Red Sox Rumors: José Abreu was top outside target before Astros signing

OAKLAND, CALIFORNIA - SEPTEMBER 09: Jose Abreu #79 of the Chicago White Sox bats against the Oakland Athletics in the top of the first inning at RingCentral Coliseum on September 09, 2022 in Oakland, California. (Photo by Thearon W. Henderson/Getty Images)
OAKLAND, CALIFORNIA - SEPTEMBER 09: Jose Abreu #79 of the Chicago White Sox bats against the Oakland Athletics in the top of the first inning at RingCentral Coliseum on September 09, 2022 in Oakland, California. (Photo by Thearon W. Henderson/Getty Images) /

The Boston Red Sox missed out on a top free-agent target José Abreu

Re-signing Xander Bogaerts and locking up Rafael Devers with an extension are the top priorities for the Boston Red Sox this winter, but improving upon this year’s dreadful last-place finish requires more than simply retaining their core duo.

Boston needs to upgrade their roster with pieces from outside the organization to succeed in a highly-competitive AL East division, and Chief Baseball Officer Chaim Bloom’s quest to find said missing pieces is off to a bumpy start. According to MLB Network’s Jon Heyman, José Abreu was Boston’s top outside target before he signed with the Houston Astros. The Red Sox reportedly met with Abreu as soon as free agency opened but they were unable to lure him to Fenway.

The former Chicago White Sox star would have been an appealing option to fill the designated-hitter role now that the declining J.D. Martinez has also hit the free-agent market. Abreu is a three-time All-Star and he won AL MVP during the shortened 2020 season. He’s coming off another productive season in which he finished fifth in the AL with a .304 batting average and 13th with a .834 OPS.

A sudden decline in power was a question lingering over Abreu as he entered free agency. His home run total dipped to a career-low 15 this season, half of what he produced in 2021. For a player with five 30+ homer seasons on his resume, the power outage is a notable concern.

However, his elite Statcast data provides optimism that Abreu isn’t in decline. He still ranked in the 93rd percentile in average exit velocity and 97th percentile in Hard Hit percentage, per Baseball Savant. Abreu is still hitting the ball hard and his 24.0 flyball percentage is actually above his career rate. The balls he hit in the air weren’t leaving the park as frequently. One reason for this could be his launch angle that dropped from a career rate of 10.4 to a career-low 8.0 this season. A lower launch angle led to fewer barrels, which decreased the odds of a home run. Abreu still makes hard contact at a high rate and piled up 40 doubles, the sixth most in the AL and the most he’s tallied since 2017.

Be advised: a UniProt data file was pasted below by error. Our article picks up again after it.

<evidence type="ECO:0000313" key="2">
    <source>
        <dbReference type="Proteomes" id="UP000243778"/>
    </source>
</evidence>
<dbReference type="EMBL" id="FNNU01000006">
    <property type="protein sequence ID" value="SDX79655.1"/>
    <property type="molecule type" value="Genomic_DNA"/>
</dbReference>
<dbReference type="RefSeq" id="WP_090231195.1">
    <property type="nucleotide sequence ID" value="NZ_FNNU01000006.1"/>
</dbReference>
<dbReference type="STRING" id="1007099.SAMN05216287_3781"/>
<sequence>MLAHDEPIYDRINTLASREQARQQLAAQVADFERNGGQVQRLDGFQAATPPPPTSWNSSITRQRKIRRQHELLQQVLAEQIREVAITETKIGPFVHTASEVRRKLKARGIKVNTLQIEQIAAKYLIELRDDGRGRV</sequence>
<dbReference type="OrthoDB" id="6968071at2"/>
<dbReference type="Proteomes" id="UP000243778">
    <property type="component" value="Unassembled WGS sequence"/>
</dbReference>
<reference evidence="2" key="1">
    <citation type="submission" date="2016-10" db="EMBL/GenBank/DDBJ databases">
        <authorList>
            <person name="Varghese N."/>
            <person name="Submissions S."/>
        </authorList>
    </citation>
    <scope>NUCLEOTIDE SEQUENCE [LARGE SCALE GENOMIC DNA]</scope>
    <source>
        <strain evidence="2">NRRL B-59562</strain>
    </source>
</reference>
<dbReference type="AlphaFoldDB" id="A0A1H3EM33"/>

It’s clear why the Red Sox identified Abreu as a target. Even if his power numbers don’t bounce all the way back, this guy can still flat-out rake. He would have been a formidable addition to the middle of the Red Sox lineup.

Critics will be quick to blame Bloom for failing to land one of his top free-agent targets. Reports that the team was “interested” in a player they weren’t able to sign will only frustrate a fanbase eager to see their team make a splash. However, there are a couple of factors to consider before passing judgment on Boston’s front office.

For one thing, we don’t know what the Red Sox offered when they met with Abreu or if they ever officially submitted an offer. According to AP News, Abreu signed with the Astros for three years totaling $58.5 million. It’s a significant commitment to a player who turns 36 years old in January. Abreu is older than Martinez, the DH they seem willing to let walk due to concerns that his skills are deteriorating.

Perhaps an offer of $60 million would have been enough. It’s a lot to pay for a player who would primarily be a DH, but sometimes out-bidding to an uncomfortable level in free agency. If the Sox did offer something close to what Houston is giving Abreu but weren’t willing to go the extra inch to get the deal done, Bloom’s negotiating tactics won’t be well received in Boston.

Assuming that Bloom failed to get his guy because the Sox were too cheap to pay what Abreu is worth overlooks arguably the most important factor. We know Boston was interested in Abreu. What if Abreu wasn’t interested in them?

The Red Sox don’t have a clear opening at first base with the emergence of Triston Casas, along with the veteran Eric Hosmer to back him up, so presumably, Abreu would have needed to accept a full-time DH role. In Houston, Abreu will replace Yuli Gurriel – who appears likely to depart in free agency – as the primary first baseman. If spending most of his time on the field at first base was a priority for Abreu, Houston is a better fit.

Abreu is nearing the end of his career. He’s only played in the postseason twice, never advancing further than the ALDS with the White Sox. If winning a ring is one of his goals, it would be tough to pass on an offer from the reigning World Series champions in favor of a Red Sox organization that has so many questions about the roster that would be built around him.

Maybe the Red Sox didn’t miss out on their top free-agent target because Bloom was being cheap. Maybe the Red Sox never really stood a chance once the Astros flashed their championship trophy as the bait to lure him in.

Next. 5 worst free-agent contracts in Red Sox history. dark